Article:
Norway has kicked off a market survey of helicopter operators as it contemplates the lease of rotorcraft to backfill for a lack of NH Industries NH90 capacity on coastguard operations.
If Oslo proceeds with the strategy it could result in the unusual situation of a civil operator flying military helicopters from coastguard patrol vessels on missions such as fisheries protection and search and rescue in the Arctic north.
A request for information (RFI) released by the Norwegian Defence Materiel Agency (NDMA) details the operational and size constraints that the rotorcraft would face, alongside mission types and availability requirements.
Proposed helicopters should be capable of operating from the Norwegian coastguard’s Svalbard- and Jan Mayen-class vessels and would perform fisheries protection, border monitoring, and search and rescue missions at distances of up to 150nm (277km) from the ship.
The aircraft should be capable of performing up to 5h of flight time in any 24h period, and each embarked helicopter would typically operate one trip per day, or five to six flights per week, for a minimum total of 1,800h annually. Up to three out of four vessels could be deployed simultaneously, it says.
“In all cases aircraft ownership, manning, engineering and logistics support would be the entire responsibility of the provider,” the RFI states.
“It should be noted that nationality requirements for embarked personnel have yet to be determined,” it adds.
But crucially the RFI stops short of specifying whether the helicopter should be a civil or military platform. Some – for example the Sikorsky S-92 – are available in both guises, but a limiting factor is the size of the ships’ hangars, which are designed to accommodate the NH90. They are accessed by a 7m (23ft)-wide and 5.1m-high door and are 18m long, the RFI states.
Other considerations may also rule out some commercial helicopters, including the high angles of pitch and roll of the vessel experienced during high sea states and the degree to which the helicopter has been designed for extended maritime operations.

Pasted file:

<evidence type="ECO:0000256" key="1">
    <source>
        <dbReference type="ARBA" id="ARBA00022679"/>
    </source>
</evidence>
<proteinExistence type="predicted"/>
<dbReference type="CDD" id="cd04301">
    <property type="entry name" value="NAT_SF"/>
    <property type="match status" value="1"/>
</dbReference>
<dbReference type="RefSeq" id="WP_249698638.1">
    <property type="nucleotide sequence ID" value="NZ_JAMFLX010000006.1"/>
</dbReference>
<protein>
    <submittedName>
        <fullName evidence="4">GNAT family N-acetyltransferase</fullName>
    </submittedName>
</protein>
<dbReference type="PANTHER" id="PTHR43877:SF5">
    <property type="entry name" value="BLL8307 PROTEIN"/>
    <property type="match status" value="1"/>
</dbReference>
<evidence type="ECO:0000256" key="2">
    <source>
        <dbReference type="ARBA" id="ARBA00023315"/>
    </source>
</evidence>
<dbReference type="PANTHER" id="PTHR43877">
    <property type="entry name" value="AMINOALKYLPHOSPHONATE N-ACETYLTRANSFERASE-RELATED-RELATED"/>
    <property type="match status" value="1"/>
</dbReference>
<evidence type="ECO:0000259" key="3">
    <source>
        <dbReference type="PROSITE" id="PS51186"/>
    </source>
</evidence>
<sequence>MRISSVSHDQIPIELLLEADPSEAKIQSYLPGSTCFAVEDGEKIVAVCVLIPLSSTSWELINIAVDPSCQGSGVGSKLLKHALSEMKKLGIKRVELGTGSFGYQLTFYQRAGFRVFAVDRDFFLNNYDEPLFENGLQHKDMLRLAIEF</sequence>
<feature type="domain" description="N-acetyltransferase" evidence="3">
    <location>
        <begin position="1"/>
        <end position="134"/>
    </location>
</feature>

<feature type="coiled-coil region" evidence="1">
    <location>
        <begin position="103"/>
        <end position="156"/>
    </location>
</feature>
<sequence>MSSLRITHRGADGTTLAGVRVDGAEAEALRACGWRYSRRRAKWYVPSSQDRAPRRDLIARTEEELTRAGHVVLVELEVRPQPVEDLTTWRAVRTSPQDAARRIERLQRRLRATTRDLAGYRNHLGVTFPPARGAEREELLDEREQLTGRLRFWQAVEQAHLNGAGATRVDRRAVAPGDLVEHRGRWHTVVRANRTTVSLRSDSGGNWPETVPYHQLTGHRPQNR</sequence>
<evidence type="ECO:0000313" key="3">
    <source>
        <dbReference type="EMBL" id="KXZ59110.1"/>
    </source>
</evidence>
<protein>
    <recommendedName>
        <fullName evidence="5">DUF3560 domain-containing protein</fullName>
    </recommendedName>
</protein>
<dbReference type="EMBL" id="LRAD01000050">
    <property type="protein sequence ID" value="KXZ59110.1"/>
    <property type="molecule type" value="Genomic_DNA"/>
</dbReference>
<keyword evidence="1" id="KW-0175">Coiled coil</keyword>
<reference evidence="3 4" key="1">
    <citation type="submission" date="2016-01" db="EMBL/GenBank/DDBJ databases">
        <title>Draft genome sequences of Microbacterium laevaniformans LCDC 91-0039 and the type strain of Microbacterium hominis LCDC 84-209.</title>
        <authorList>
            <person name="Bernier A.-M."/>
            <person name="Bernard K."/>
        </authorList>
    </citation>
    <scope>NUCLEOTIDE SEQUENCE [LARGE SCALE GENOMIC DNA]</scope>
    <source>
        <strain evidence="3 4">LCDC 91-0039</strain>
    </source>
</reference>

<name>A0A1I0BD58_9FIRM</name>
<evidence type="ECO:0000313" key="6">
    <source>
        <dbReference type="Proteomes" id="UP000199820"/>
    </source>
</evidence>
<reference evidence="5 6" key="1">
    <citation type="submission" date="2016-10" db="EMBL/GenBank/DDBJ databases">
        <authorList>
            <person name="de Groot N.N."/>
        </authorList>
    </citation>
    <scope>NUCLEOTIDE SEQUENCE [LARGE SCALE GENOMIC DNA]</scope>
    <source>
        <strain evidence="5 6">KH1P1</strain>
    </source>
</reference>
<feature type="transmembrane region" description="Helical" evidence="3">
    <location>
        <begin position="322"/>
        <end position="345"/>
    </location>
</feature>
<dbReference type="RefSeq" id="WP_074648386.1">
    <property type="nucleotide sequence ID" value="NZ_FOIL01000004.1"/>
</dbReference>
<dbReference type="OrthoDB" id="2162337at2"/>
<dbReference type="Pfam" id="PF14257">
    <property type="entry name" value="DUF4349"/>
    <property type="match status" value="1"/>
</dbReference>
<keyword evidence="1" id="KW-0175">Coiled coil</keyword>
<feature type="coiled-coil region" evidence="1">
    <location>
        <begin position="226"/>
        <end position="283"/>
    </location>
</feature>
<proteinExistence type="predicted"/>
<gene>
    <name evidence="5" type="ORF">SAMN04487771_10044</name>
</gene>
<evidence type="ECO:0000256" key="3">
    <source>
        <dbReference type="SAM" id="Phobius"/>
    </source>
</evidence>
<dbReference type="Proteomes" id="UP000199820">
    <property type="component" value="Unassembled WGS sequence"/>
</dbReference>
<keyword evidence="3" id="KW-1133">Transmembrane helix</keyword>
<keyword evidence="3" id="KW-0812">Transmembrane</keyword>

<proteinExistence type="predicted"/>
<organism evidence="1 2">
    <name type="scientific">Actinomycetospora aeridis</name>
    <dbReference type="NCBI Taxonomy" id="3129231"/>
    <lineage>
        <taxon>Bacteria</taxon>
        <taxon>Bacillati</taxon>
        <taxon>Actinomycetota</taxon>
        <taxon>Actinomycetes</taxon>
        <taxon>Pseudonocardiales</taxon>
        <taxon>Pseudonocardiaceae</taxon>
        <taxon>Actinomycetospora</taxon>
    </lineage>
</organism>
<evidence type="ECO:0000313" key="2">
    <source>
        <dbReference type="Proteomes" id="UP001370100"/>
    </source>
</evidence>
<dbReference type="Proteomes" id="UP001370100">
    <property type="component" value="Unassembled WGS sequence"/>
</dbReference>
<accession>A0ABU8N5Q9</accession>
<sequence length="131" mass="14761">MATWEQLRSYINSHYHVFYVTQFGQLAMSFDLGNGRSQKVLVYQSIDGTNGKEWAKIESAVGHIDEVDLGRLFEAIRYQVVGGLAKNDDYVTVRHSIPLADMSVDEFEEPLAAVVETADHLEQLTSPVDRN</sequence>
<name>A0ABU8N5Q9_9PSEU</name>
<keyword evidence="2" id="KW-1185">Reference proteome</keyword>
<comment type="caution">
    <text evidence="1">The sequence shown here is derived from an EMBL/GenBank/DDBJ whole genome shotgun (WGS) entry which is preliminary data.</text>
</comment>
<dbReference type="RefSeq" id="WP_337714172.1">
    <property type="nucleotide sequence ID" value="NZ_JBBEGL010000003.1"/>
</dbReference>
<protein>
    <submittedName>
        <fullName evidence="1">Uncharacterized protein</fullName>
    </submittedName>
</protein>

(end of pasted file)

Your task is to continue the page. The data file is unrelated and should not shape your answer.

It adds: “Legacy operations in the Norwegian and Barents Sea have shown that a hydraulic actuated deck lock device fitted to the aircraft would be an essential element of any operationally suitable solution.”
Norway stresses that it has not yet determined whether it will pursue the lease option and the RFI is designed simply to allow it to better assess market interest. As such, no decision has been taken on funding, operational requirements, or timeline for the start of any service, the NDMA says.
“Partially based on RFI answers and the formal engagement sessions with potential suppliers, NDMA will choose a conceptual solution before proceeding to the project tender phase,” it adds.
In 2019 the Norwegian parliament asked the government to consider other options should its 14-strong fleet of NH90 NFHs fail to meet availability targets that would allow it to cover the needs of both the navy and coastguard.
Norway’s original acquisition planned for eight NH90s to be employed on coastguard missions, while a further six examples would be used for anti-submarine warfare and naval support operations.
But a “slower than expected” build-up of that capability, a sluggish delivery pace due to the coronavirus pandemic, plus low availability rates, led Oslo in March this year to conclude that the NH90 could not perform both tasks.
The defence ministry said that following a review of alternatives it had concluded that there were other helicopters that could satisfy its requirements and “part of this need should be met with the hiring of helicopter capacity”.
Oslo said it would seek “a lease arrangement” for additional rotorcraft as a “supplement to the NH90” for missions that do not “require an equally specialised and complex platform”.
Responses to the RFI are due by 9 January.